Frank Scherkenbach is a leading patent trial lawyer who specializes in complex, high-technology litigation. He has particular expertise in cases related to computer software, semiconductors, medical devices, and life sciences. He is known for his ability to craft novel legal theories and present compelling, persuasive arguments to juries and judges – skills developed while trying more than 40 patent cases to jury verdict, as well as many U.S. district court and U.S. International Trade Commission (ITC) bench trials.
Mr. Scherkenbach's wins in U.S. district courts, the Federal Circuit, and the ITC earned him recognition as Benchmark Litigation's 2019 "Intellectual Property Attorney of the Year." His remarkable successes include:
Jury verdicts worth hundreds of millions of dollars in damages and injunctions against more than 175 infringing products for Power Integrations. Mr. Scherkenbach led Power Integrations' contentious patent infringement battles against Fairchild and its subsidiaries for 15 years, and secured victories in multiple cases in various courts, culminating in a $175 million settlement for his client.
A $23.7 million jury award in the District of Delaware for client SRI International
Beating a $56.7 million damages request in a jury-verdict win for Adobe Systems, invalidating all asserted claims in the two patents at issue against Adobe's Photoshop software.
A limited exclusion order at the ITC on behalf of Aspen Aerogels that stopped two foreign competitors from importing their aerogel composite blankets into the U.S.
On appeal to the Federal Circuit, Mr. Scherkenbach has argued for and secured many wins, including industry-changing decisions, which include:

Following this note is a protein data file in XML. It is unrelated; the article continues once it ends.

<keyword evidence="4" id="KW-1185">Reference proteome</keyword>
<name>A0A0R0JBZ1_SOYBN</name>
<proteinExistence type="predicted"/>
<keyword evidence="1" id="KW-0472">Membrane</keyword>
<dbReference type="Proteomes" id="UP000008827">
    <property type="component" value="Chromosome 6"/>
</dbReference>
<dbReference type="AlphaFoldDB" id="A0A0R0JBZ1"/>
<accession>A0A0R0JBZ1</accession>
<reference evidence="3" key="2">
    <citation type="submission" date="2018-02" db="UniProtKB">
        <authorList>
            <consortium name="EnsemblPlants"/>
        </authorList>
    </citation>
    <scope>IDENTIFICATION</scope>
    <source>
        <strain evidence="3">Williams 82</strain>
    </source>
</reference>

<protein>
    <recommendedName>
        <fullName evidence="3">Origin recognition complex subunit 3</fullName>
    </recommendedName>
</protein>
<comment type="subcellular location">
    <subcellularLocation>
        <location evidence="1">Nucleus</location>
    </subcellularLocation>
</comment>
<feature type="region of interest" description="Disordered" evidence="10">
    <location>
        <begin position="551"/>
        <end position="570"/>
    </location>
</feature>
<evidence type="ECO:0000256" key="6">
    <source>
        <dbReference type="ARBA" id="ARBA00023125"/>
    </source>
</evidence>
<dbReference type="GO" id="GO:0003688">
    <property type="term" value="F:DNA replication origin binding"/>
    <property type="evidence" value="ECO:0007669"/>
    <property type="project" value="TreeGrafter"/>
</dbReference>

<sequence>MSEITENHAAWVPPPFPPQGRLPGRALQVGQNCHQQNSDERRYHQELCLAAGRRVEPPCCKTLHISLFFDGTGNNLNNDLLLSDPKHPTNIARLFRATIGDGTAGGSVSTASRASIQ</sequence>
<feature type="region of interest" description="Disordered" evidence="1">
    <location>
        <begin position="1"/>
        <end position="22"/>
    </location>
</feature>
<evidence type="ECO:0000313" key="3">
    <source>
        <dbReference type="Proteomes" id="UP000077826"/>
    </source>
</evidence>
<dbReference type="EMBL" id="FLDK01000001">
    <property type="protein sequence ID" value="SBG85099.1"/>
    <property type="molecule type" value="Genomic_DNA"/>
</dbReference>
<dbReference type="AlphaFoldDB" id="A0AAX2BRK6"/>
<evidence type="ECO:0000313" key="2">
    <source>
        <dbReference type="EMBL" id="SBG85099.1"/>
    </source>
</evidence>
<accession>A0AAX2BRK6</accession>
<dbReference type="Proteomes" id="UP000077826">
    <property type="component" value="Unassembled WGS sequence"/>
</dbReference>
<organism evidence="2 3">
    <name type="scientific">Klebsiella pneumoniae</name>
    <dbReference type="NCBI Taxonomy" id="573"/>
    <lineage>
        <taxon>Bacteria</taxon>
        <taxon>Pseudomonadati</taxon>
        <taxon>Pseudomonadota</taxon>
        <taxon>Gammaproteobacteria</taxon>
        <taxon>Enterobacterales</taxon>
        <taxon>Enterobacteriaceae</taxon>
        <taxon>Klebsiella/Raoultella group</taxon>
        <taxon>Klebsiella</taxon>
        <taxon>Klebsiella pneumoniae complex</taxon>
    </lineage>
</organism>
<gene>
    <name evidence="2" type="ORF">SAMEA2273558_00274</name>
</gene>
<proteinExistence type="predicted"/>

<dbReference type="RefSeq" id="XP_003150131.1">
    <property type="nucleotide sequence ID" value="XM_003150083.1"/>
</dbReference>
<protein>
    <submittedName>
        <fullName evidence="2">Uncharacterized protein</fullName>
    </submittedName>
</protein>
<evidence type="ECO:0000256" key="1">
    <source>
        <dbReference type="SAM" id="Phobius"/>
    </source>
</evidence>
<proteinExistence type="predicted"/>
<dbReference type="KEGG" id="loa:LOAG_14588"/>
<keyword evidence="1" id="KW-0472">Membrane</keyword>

Successfully arguing for reversal of the PTAB's cancellation of client Power Integrations' patent claims. In finding for Power Integrations, the court opined on important issues surrounding privity and the time-bar on petitioning for inter partes review.
Obtaining a landmark decision on damages on behalf of Microsoft that eliminated the "25 percent rule." This had been previously used by plaintiff-side damages experts for decades as a starting point for royalties in intellectual property cases.
Securing an award of enhanced damages and attorney's fees of $57 million for patent holder SRI after a showing of willful infringement, in a precedential opinion clarifying the standards for willfulness and enhanced damages. This case was also closely watched because it tested whether SRI's inventions were patent-eligible under the Supreme Court's Alice decision (the Federal Circuit affirmed validity in a prior appeal).
Convincing the Federal Circuit to uphold a summary judgment ruling of non-infringement for client Microsoft in litigation over Windows and Office products. The Federal Circuit revised the trial judge's construction of two terms in the patent, but found these modifications did not change the outcome. It also upheld the district court ruling that plaintiff ViaTech could not prove infringement under the doctrine of equivalents.
Fish & Richardson P. C.
Firm Prospects attorney tracking launched in 2015/2016. Prior employment history currently unavailable.